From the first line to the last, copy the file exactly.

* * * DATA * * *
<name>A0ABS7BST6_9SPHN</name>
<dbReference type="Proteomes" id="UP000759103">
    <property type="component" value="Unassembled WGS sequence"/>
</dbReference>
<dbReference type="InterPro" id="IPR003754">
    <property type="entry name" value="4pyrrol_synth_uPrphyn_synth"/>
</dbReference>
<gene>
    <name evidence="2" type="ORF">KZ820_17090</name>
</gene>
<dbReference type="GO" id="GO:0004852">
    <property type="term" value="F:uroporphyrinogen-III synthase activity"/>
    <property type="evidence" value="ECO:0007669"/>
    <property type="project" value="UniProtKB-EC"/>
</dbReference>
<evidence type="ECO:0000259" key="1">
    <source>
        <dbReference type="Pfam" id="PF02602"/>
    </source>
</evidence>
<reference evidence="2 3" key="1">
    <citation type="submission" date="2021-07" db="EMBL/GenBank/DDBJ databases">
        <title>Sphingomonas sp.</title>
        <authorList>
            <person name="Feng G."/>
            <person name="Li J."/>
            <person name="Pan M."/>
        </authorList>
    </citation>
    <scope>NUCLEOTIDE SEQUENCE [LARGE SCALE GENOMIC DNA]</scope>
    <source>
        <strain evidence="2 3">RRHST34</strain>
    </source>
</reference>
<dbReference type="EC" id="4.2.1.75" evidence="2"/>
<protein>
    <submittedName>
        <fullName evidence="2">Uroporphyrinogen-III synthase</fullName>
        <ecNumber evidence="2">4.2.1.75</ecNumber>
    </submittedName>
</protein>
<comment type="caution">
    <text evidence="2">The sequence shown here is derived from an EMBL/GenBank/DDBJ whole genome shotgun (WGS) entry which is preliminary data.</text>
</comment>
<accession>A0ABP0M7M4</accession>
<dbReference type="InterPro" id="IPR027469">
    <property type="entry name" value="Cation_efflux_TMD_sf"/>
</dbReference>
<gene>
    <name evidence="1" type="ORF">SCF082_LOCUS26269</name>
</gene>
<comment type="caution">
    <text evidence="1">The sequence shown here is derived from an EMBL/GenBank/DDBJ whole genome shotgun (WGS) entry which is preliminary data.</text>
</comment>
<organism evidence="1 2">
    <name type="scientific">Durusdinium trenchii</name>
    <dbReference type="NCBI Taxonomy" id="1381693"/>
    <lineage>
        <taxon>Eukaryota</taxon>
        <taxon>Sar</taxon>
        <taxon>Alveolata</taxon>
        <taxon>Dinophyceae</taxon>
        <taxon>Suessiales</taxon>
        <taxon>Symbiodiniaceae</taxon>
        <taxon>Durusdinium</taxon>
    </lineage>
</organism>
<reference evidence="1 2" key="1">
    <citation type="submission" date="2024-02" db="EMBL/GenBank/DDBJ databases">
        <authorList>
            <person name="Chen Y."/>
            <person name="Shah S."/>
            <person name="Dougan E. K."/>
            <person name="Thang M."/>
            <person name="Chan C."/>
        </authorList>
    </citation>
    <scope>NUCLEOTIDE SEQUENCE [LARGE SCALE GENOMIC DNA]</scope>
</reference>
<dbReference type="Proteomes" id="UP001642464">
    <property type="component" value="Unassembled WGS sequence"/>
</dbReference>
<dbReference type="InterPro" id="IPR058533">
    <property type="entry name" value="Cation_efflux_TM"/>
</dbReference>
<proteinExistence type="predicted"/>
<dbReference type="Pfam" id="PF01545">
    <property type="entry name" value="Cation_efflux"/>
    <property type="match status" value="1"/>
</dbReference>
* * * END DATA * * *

<name>A0ABS7BST6_9SPHN</name>
<dbReference type="Proteomes" id="UP000759103">
    <property type="component" value="Unassembled WGS sequence"/>
</dbReference>
<dbReference type="InterPro" id="IPR003754">
    <property type="entry name" value="4pyrrol_synth_uPrphyn_synth"/>
</dbReference>
<gene>
    <name evidence="2" type="ORF">KZ820_17090</name>
</gene>
<dbReference type="GO" id="GO:0004852">
    <property type="term" value="F:uroporphyrinogen-III synthase activity"/>
    <property type="evidence" value="ECO:0007669"/>
    <property type="project" value="UniProtKB-EC"/>
</dbReference>
<evidence type="ECO:0000259" key="1">
    <source>
        <dbReference type="Pfam" id="PF02602"/>
    </source>
</evidence>
<reference evidence="2 3" key="1">
    <citation type="submission" date="2021-07" db="EMBL/GenBank/DDBJ databases">
        <title>Sphingomonas sp.</title>
        <authorList>
            <person name="Feng G."/>
            <person name="Li J."/>
            <person name="Pan M."/>
        </authorList>
    </citation>
    <scope>NUCLEOTIDE SEQUENCE [LARGE SCALE GENOMIC DNA]</scope>
    <source>
        <strain evidence="2 3">RRHST34</strain>
    </source>
</reference>
<dbReference type="EC" id="4.2.1.75" evidence="2"/>
<protein>
    <submittedName>
        <fullName evidence="2">Uroporphyrinogen-III synthase</fullName>
        <ecNumber evidence="2">4.2.1.75</ecNumber>
    </submittedName>
</protein>
<comment type="caution">
    <text evidence="2">The sequence shown here is derived from an EMBL/GenBank/DDBJ whole genome shotgun (WGS) entry which is preliminary data.</text>
</comment>
<accession>A0ABP0M7M4</accession>
<dbReference type="InterPro" id="IPR027469">
    <property type="entry name" value="Cation_efflux_TMD_sf"/>
</dbReference>
<gene>
    <name evidence="1" type="ORF">SCF082_LOCUS26269</name>
</gene>
<comment type="caution">
    <text evidence="1">The sequence shown here is derived from an EMBL/GenBank/DDBJ whole genome shotgun (WGS) entry which is preliminary data.</text>
</comment>
<organism evidence="1 2">
    <name type="scientific">Durusdinium trenchii</name>
    <dbReference type="NCBI Taxonomy" id="1381693"/>
    <lineage>
        <taxon>Eukaryota</taxon>
        <taxon>Sar</taxon>
        <taxon>Alveolata</taxon>
        <taxon>Dinophyceae</taxon>
        <taxon>Suessiales</taxon>
        <taxon>Symbiodiniaceae</taxon>
        <taxon>Durusdinium</taxon>
    </lineage>
</organism>
<reference evidence="1 2" key="1">
    <citation type="submission" date="2024-02" db="EMBL/GenBank/DDBJ databases">
        <authorList>
            <person name="Chen Y."/>
            <person name="Shah S."/>
            <person name="Dougan E. K."/>
            <person name="Thang M."/>
            <person name="Chan C."/>
        </authorList>
    </citation>
    <scope>NUCLEOTIDE SEQUENCE [LARGE SCALE GENOMIC DNA]</scope>
</reference>
<dbReference type="Proteomes" id="UP001642464">
    <property type="component" value="Unassembled WGS sequence"/>
</dbReference>
<dbReference type="InterPro" id="IPR058533">
    <property type="entry name" value="Cation_efflux_TM"/>
</dbReference>
<proteinExistence type="predicted"/>
<dbReference type="Pfam" id="PF01545">
    <property type="entry name" value="Cation_efflux"/>
    <property type="match status" value="1"/>
</dbReference>